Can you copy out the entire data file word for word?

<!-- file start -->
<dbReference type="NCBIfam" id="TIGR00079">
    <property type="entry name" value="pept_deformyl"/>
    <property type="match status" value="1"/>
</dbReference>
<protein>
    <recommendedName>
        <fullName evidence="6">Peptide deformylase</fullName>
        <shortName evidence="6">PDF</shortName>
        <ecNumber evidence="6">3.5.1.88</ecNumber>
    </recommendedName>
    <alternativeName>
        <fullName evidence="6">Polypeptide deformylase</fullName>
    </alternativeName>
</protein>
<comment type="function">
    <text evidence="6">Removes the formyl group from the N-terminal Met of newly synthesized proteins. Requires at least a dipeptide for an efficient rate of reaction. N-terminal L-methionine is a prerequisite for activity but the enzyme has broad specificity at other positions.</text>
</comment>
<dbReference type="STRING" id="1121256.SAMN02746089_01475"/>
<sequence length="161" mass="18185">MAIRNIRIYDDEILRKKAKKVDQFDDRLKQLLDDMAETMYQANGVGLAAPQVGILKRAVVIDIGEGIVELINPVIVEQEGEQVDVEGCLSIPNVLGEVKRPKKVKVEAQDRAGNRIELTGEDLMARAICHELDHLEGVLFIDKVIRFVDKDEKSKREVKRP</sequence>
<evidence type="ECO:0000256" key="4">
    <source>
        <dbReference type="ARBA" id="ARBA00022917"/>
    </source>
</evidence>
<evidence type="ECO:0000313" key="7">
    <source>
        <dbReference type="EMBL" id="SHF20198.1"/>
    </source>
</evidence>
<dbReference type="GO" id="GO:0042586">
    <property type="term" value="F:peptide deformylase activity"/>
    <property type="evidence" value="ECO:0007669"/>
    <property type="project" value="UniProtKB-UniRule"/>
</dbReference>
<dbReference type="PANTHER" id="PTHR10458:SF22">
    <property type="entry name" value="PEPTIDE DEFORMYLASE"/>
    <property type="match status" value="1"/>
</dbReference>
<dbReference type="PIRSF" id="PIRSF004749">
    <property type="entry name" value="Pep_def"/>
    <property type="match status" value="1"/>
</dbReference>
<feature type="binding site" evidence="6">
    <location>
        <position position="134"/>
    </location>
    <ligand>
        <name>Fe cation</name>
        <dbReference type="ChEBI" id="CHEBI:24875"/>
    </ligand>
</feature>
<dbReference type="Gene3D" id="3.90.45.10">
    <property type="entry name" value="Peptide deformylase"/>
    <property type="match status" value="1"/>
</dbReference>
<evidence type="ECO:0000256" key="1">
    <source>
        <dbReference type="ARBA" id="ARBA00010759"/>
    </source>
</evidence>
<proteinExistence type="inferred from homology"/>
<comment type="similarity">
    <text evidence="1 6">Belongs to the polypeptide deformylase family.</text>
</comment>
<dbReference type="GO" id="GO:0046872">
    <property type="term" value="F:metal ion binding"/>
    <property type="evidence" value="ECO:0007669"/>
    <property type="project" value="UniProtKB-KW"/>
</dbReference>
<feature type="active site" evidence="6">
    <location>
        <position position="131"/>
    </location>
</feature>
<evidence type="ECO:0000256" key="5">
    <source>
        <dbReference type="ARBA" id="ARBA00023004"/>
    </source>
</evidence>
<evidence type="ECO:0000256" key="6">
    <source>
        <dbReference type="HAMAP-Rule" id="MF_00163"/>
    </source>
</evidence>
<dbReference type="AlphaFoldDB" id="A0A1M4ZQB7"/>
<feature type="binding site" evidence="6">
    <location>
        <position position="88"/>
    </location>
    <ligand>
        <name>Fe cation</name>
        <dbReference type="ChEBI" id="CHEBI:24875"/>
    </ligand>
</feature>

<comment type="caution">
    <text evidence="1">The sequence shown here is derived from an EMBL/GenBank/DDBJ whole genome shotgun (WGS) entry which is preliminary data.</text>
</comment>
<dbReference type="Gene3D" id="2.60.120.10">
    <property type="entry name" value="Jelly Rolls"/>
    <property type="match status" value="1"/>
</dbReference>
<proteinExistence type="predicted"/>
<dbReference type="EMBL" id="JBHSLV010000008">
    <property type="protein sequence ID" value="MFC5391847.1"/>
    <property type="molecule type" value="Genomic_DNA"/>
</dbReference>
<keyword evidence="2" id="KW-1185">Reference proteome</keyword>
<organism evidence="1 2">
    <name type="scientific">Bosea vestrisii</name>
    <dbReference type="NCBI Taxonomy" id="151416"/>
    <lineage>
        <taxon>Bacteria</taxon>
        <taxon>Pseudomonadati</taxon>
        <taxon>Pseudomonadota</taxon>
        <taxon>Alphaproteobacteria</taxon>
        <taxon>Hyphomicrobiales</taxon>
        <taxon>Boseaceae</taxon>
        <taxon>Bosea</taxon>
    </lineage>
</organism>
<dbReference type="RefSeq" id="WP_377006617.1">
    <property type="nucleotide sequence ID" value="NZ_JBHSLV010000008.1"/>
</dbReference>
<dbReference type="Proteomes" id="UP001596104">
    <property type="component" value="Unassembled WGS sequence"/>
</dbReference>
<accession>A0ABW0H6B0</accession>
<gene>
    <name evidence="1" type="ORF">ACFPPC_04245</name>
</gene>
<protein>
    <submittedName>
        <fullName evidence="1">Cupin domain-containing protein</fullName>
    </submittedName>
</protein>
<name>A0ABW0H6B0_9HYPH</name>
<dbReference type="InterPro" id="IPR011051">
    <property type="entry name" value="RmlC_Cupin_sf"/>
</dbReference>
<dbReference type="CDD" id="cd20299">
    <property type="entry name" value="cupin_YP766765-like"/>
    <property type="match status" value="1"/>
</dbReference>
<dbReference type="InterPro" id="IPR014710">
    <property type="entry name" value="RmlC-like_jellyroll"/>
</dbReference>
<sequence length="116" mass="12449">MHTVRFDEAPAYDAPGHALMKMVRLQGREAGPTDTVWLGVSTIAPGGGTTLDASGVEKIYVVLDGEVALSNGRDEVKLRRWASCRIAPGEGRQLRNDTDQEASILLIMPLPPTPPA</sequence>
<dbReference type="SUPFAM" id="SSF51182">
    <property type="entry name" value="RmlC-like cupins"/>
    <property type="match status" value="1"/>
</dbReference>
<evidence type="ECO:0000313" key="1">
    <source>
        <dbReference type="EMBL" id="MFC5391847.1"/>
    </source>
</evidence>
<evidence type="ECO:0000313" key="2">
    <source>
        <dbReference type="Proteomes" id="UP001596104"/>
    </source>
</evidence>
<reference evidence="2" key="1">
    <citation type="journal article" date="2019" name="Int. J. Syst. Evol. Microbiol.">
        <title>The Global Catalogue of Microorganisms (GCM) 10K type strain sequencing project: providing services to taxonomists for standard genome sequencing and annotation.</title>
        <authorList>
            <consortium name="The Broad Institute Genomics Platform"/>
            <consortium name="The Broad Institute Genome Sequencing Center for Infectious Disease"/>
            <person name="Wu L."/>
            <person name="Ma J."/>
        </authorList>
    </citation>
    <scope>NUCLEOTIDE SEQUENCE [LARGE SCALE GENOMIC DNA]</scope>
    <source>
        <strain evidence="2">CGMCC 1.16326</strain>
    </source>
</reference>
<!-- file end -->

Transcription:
<dbReference type="NCBIfam" id="TIGR00079">
    <property type="entry name" value="pept_deformyl"/>
    <property type="match status" value="1"/>
</dbReference>
<protein>
    <recommendedName>
        <fullName evidence="6">Peptide deformylase</fullName>
        <shortName evidence="6">PDF</shortName>
        <ecNumber evidence="6">3.5.1.88</ecNumber>
    </recommendedName>
    <alternativeName>
        <fullName evidence="6">Polypeptide deformylase</fullName>
    </alternativeName>
</protein>
<comment type="function">
    <text evidence="6">Removes the formyl group from the N-terminal Met of newly synthesized proteins. Requires at least a dipeptide for an efficient rate of reaction. N-terminal L-methionine is a prerequisite for activity but the enzyme has broad specificity at other positions.</text>
</comment>
<dbReference type="STRING" id="1121256.SAMN02746089_01475"/>
<sequence length="161" mass="18185">MAIRNIRIYDDEILRKKAKKVDQFDDRLKQLLDDMAETMYQANGVGLAAPQVGILKRAVVIDIGEGIVELINPVIVEQEGEQVDVEGCLSIPNVLGEVKRPKKVKVEAQDRAGNRIELTGEDLMARAICHELDHLEGVLFIDKVIRFVDKDEKSKREVKRP</sequence>
<evidence type="ECO:0000256" key="4">
    <source>
        <dbReference type="ARBA" id="ARBA00022917"/>
    </source>
</evidence>
<evidence type="ECO:0000313" key="7">
    <source>
        <dbReference type="EMBL" id="SHF20198.1"/>
    </source>
</evidence>
<dbReference type="GO" id="GO:0042586">
    <property type="term" value="F:peptide deformylase activity"/>
    <property type="evidence" value="ECO:0007669"/>
    <property type="project" value="UniProtKB-UniRule"/>
</dbReference>
<dbReference type="PANTHER" id="PTHR10458:SF22">
    <property type="entry name" value="PEPTIDE DEFORMYLASE"/>
    <property type="match status" value="1"/>
</dbReference>
<dbReference type="PIRSF" id="PIRSF004749">
    <property type="entry name" value="Pep_def"/>
    <property type="match status" value="1"/>
</dbReference>
<feature type="binding site" evidence="6">
    <location>
        <position position="134"/>
    </location>
    <ligand>
        <name>Fe cation</name>
        <dbReference type="ChEBI" id="CHEBI:24875"/>
    </ligand>
</feature>
<dbReference type="Gene3D" id="3.90.45.10">
    <property type="entry name" value="Peptide deformylase"/>
    <property type="match status" value="1"/>
</dbReference>
<evidence type="ECO:0000256" key="1">
    <source>
        <dbReference type="ARBA" id="ARBA00010759"/>
    </source>
</evidence>
<proteinExistence type="inferred from homology"/>
<comment type="similarity">
    <text evidence="1 6">Belongs to the polypeptide deformylase family.</text>
</comment>
<dbReference type="GO" id="GO:0046872">
    <property type="term" value="F:metal ion binding"/>
    <property type="evidence" value="ECO:0007669"/>
    <property type="project" value="UniProtKB-KW"/>
</dbReference>
<feature type="active site" evidence="6">
    <location>
        <position position="131"/>
    </location>
</feature>
<evidence type="ECO:0000256" key="5">
    <source>
        <dbReference type="ARBA" id="ARBA00023004"/>
    </source>
</evidence>
<evidence type="ECO:0000256" key="6">
    <source>
        <dbReference type="HAMAP-Rule" id="MF_00163"/>
    </source>
</evidence>
<dbReference type="AlphaFoldDB" id="A0A1M4ZQB7"/>
<feature type="binding site" evidence="6">
    <location>
        <position position="88"/>
    </location>
    <ligand>
        <name>Fe cation</name>
        <dbReference type="ChEBI" id="CHEBI:24875"/>
    </ligand>
</feature>

<comment type="caution">
    <text evidence="1">The sequence shown here is derived from an EMBL/GenBank/DDBJ whole genome shotgun (WGS) entry which is preliminary data.</text>
</comment>
<dbReference type="Gene3D" id="2.60.120.10">
    <property type="entry name" value="Jelly Rolls"/>
    <property type="match status" value="1"/>
</dbReference>
<proteinExistence type="predicted"/>
<dbReference type="EMBL" id="JBHSLV010000008">
    <property type="protein sequence ID" value="MFC5391847.1"/>
    <property type="molecule type" value="Genomic_DNA"/>
</dbReference>
<keyword evidence="2" id="KW-1185">Reference proteome</keyword>
<organism evidence="1 2">
    <name type="scientific">Bosea vestrisii</name>
    <dbReference type="NCBI Taxonomy" id="151416"/>
    <lineage>
        <taxon>Bacteria</taxon>
        <taxon>Pseudomonadati</taxon>
        <taxon>Pseudomonadota</taxon>
        <taxon>Alphaproteobacteria</taxon>
        <taxon>Hyphomicrobiales</taxon>
        <taxon>Boseaceae</taxon>
        <taxon>Bosea</taxon>
    </lineage>
</organism>
<dbReference type="RefSeq" id="WP_377006617.1">
    <property type="nucleotide sequence ID" value="NZ_JBHSLV010000008.1"/>
</dbReference>
<dbReference type="Proteomes" id="UP001596104">
    <property type="component" value="Unassembled WGS sequence"/>
</dbReference>
<accession>A0ABW0H6B0</accession>
<gene>
    <name evidence="1" type="ORF">ACFPPC_04245</name>
</gene>
<protein>
    <submittedName>
        <fullName evidence="1">Cupin domain-containing protein</fullName>
    </submittedName>
</protein>
<name>A0ABW0H6B0_9HYPH</name>
<dbReference type="InterPro" id="IPR011051">
    <property type="entry name" value="RmlC_Cupin_sf"/>
</dbReference>
<dbReference type="CDD" id="cd20299">
    <property type="entry name" value="cupin_YP766765-like"/>
    <property type="match status" value="1"/>
</dbReference>
<dbReference type="InterPro" id="IPR014710">
    <property type="entry name" value="RmlC-like_jellyroll"/>
</dbReference>
<sequence length="116" mass="12449">MHTVRFDEAPAYDAPGHALMKMVRLQGREAGPTDTVWLGVSTIAPGGGTTLDASGVEKIYVVLDGEVALSNGRDEVKLRRWASCRIAPGEGRQLRNDTDQEASILLIMPLPPTPPA</sequence>
<dbReference type="SUPFAM" id="SSF51182">
    <property type="entry name" value="RmlC-like cupins"/>
    <property type="match status" value="1"/>
</dbReference>
<evidence type="ECO:0000313" key="1">
    <source>
        <dbReference type="EMBL" id="MFC5391847.1"/>
    </source>
</evidence>
<evidence type="ECO:0000313" key="2">
    <source>
        <dbReference type="Proteomes" id="UP001596104"/>
    </source>
</evidence>
<reference evidence="2" key="1">
    <citation type="journal article" date="2019" name="Int. J. Syst. Evol. Microbiol.">
        <title>The Global Catalogue of Microorganisms (GCM) 10K type strain sequencing project: providing services to taxonomists for standard genome sequencing and annotation.</title>
        <authorList>
            <consortium name="The Broad Institute Genomics Platform"/>
            <consortium name="The Broad Institute Genome Sequencing Center for Infectious Disease"/>
            <person name="Wu L."/>
            <person name="Ma J."/>
        </authorList>
    </citation>
    <scope>NUCLEOTIDE SEQUENCE [LARGE SCALE GENOMIC DNA]</scope>
    <source>
        <strain evidence="2">CGMCC 1.16326</strain>
    </source>
</reference>